M HOWELL1,2, G WONG1,2,3, M SYPEK4, K HOWARD1, J CRAIG1,2, P CLAYTON4,5, S MCDONALD4,5
1School of Public Health, University Of Sydney, University Of Sydney, Australia, 2Centre for Kidney Research, The Children’s Hospital at Westmead, Westmead, Australia, 3Centre for Transplant and Renal Research, Westmead Hospital, , Westmead, Australia, 4Australia and New Zealand Dialysis and Transplant Registry, SA Health and Medical Research Institute, Adelaide, Australia, 5Central and Northern Adelaide Renal and Transplantation Service and Department of Medicine, University of Adelaide, Royal Adelaide Hospital, Adelaide, Australia
Aim: To elicit community preferences for principles guiding the allocation of kidneys from deceased donors.
Background: Deceased donor organs are scarce, community resources, therefore the principles underpinning organ allocation should reflect societal values.
Method: A best-worst scaling survey including 29 principles was used to elicit preferences from a community sample. Participants were shown 10 questions, each presenting four principles and asked to choose the most and least important. Preference scores were estimated by multinomial logit regression with point estimates adjusted to a scale of 0 to 1 for ease of interpretation.
Results: The survey was completed by 1082 adults, (median age 52 years, 50% male, and 75% residing in metropolitan areas). The five most important principles that underpinned community values for guiding allocation were length of time on the wait-list (point estimate preference score 1.0 [95% CI 0.94,1.06]), equity for socially disadvantaged (0.99 [0.93,1.05]), priority to the sickest (0.96[0.90, 1.02]), gender equity (0.96 [0.90, 1.02]), and recipient/donor compatibility (0.93 [0.87, 0.99). These were more important than principles of efficiency including matching the predicted survival of organs with recipients for both long (0.74 [0.68, 0.80]), and short (0.19 [0.13, 0.25]) predicted survival and age matching young to young (0.49 [0.43, 0.56]). The least important principles were giving priority to those residing in the same State as the donor, the aged and registered donors with preference scores all less than 0.1. There was some heterogeneity in preferences according to gender, self-reported knowledge and being a registered donor.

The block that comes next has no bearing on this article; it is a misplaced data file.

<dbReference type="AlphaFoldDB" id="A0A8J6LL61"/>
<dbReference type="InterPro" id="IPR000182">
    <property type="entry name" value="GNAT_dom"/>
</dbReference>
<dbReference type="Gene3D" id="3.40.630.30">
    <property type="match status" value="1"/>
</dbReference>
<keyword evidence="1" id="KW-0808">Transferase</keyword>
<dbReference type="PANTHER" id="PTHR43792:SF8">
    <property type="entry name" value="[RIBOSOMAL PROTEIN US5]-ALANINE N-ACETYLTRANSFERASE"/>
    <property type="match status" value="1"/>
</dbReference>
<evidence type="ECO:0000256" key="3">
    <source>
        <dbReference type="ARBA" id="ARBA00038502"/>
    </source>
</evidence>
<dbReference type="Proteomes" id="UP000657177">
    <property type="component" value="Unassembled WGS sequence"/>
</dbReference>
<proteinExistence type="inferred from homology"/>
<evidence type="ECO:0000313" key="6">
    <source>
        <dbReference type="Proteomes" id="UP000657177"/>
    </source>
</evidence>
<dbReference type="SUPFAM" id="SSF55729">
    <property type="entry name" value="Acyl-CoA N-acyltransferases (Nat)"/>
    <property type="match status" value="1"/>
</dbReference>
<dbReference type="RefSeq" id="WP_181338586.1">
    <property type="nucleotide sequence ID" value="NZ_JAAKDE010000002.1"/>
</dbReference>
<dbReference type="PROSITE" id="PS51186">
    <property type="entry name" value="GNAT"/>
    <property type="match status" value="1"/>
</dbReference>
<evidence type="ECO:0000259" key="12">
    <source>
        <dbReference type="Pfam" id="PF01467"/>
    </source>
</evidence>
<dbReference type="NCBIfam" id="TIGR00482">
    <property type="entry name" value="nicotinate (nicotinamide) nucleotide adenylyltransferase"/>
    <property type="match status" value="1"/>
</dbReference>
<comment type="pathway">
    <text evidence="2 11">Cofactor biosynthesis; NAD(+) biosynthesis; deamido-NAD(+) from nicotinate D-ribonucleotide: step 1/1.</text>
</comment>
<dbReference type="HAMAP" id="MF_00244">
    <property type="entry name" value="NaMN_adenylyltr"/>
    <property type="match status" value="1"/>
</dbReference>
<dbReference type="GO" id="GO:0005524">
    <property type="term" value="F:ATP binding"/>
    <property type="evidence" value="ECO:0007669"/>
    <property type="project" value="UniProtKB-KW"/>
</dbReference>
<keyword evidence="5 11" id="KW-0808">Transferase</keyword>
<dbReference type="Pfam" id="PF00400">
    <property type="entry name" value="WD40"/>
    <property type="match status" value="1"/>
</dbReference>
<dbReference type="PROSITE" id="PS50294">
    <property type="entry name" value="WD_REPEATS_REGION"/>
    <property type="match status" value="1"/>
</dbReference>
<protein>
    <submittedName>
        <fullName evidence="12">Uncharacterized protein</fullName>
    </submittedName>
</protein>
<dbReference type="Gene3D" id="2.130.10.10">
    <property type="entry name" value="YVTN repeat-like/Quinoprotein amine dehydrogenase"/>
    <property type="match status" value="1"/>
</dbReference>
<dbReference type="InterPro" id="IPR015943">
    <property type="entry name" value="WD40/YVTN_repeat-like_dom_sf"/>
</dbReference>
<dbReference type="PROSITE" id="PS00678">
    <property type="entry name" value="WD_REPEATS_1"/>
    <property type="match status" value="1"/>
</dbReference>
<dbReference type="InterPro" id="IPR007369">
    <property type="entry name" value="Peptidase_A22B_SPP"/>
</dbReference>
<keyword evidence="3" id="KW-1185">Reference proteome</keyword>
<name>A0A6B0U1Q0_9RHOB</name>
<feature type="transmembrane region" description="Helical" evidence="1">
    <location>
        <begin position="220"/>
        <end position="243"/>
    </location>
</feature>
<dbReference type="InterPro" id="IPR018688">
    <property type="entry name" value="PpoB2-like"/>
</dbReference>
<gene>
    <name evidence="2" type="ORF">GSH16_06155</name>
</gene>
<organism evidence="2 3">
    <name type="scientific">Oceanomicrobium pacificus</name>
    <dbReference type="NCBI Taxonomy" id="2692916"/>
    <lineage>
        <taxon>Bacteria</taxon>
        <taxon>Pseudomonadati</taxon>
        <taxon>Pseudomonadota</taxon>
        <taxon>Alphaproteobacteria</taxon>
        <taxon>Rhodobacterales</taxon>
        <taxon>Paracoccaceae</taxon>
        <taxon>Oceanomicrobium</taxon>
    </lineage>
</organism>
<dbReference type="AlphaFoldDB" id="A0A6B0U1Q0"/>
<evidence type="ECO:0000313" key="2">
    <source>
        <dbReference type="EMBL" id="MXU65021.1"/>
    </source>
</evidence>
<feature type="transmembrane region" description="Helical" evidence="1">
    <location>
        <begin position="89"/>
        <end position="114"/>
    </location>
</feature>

Conclusion: The community values allocation principles that favour equity over those prioritising efficiency, these preferences should be considered when redesigning the systems that determine deceased donor kidney allocation.
Dr Martin Howell is Research Fellow in Health Economics in the Sydney School of Public Health at the University of Sydney. His research focuses on applied health economics research predominantly in the areas economic evaluations of health interventions and the assessment of preferences using discrete choice to address complex health research questions. His PhD project involved the novel application of a Best Worst Scaling survey to elicit kidney transplant patient preferences for outcomes after transplantation. Other areas of expertise, include the development of clinical practice guidelines have worked with KHA-CARI clinical practice guidelines group since 2008.